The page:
Friday, October 31, 2008


Today we begin with one of the two people who greet me in my room every morning. When I wake up she and Saint Augustine stand outside my window staring at me and urging me to get up and start the day. I did not notice it until recently as the mornings are now darker and Church lights are on and these windows visible from just outside my bedroom window are lit up.

As the first virgin to represent all virgins for Mary’s title as Queen of Virgins is Maria Goretti. She wears both white, the symbol of innocence and the red of a martyr. In her hand is a bouquet of lilies for purity and palms which alludes to her victory over death. She was martyred when her attacker stabbed her in the neck with a knife. She lived for several days after ultimately forgiving her attacker. The angles guide her to heaven into the hands of her loving, heavenly Father who is represented by the hands extending from the heavens at top.

Agnes too was a young when she was proposed to by a pagan. She had already decided to give herself completely to Jesus who is represented by the chi rho whose rays descend upon her, and so she declined the suitor’s offer. He reported her to the authorities and had her sent to a brothel. In the upper left hand corner we see that God protected her from lewd advances and so she was able to preserve her innocence as symbolized, again, by the lilies. The sword tells us that she was beheaded. “Agnes” means lamb (Agnus Dei – Lamb of God) and we see the Lamb on the Gospel book to the lower left.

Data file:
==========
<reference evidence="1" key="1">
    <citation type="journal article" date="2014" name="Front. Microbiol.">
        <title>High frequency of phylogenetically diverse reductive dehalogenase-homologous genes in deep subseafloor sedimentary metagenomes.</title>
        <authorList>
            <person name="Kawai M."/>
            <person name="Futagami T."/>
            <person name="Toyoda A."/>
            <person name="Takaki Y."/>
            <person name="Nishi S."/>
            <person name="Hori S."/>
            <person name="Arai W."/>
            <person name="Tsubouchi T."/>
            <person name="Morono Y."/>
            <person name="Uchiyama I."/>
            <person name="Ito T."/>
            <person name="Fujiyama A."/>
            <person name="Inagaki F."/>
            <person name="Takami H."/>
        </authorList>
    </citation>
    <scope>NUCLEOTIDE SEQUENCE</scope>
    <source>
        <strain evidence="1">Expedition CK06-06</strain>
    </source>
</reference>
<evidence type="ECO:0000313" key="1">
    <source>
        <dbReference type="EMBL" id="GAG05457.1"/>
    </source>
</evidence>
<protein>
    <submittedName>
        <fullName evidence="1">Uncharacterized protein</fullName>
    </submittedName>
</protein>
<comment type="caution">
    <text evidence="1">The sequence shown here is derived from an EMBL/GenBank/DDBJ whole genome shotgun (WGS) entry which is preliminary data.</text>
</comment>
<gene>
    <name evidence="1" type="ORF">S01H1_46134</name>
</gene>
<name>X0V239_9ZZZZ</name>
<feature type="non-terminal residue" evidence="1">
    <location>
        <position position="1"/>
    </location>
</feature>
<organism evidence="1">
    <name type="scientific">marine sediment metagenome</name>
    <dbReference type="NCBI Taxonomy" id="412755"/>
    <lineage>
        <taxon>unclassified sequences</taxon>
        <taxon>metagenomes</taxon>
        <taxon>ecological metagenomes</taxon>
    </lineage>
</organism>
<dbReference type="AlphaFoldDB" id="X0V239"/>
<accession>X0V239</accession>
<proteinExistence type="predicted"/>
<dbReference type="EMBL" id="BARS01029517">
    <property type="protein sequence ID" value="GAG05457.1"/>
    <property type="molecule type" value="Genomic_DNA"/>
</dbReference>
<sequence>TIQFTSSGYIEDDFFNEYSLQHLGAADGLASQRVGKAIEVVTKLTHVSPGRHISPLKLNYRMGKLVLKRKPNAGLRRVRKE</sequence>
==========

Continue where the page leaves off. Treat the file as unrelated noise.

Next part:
Answers to yesterday’s quiz:

There should be silence in the church and all ancillary rooms before Mass begins. This is actually a recent proclamation in the new General Instruction of the Roman Missal.

Popular devotions are to be highly endorsed. Vatican II all the way: Constitution on the Sacred Liturgy 13.

The liturgy is the source and summit of our lives. Part of the heart of Vatican II – CSL 10.

The priest should face the people. Actually this was a practice even before Vatican II. Case in point is Saint Peter’s. The objective was to face east. It was not until after Vatican II that this was a common practice. But it was not a mandate of Vatican II

Gregorian chant must be given a place of pride in liturgical services. Constitution on the Sacred Liturgy (CSL) 116,117.

The practice of having sacred images in Church is to be maintained. The full paragraph in the CSL can be found in number 125.

The priest should face the people. Ooops. Said this one twice.

Latin should be preserved in the Latin rites. CSL 31 but it does also call for the vernacular to be used to a greater extent in addition to the Latin.

All Latin Rite Catholics should be able to sing or say their parts of the Mass in Latin. CSL 54.

The pipe organ is to be held in high esteem, other instruments permitted by permission. CSL 120.


Anonymous said...

Wow! What a way to be greeted in the morning!
Thanks for the answers.
Was the altar at St. Peter's against a wall as I see some of the old altars? I am just trying to get a image of this in my head. I thought most were against a wall or something of the sort.

Fr. V said...

The rpesent St. Peter's was always a free standing altar. The church faces west so in order to say Mass facing east, they had to face the people. There is some evidence that the people also turned east at a cruscial point of the Mass also. It has nothing to do with faceing the same way as the people or facing the people, but the symbolism of facing east - Jesus, the light of the world, our dawn, God . . .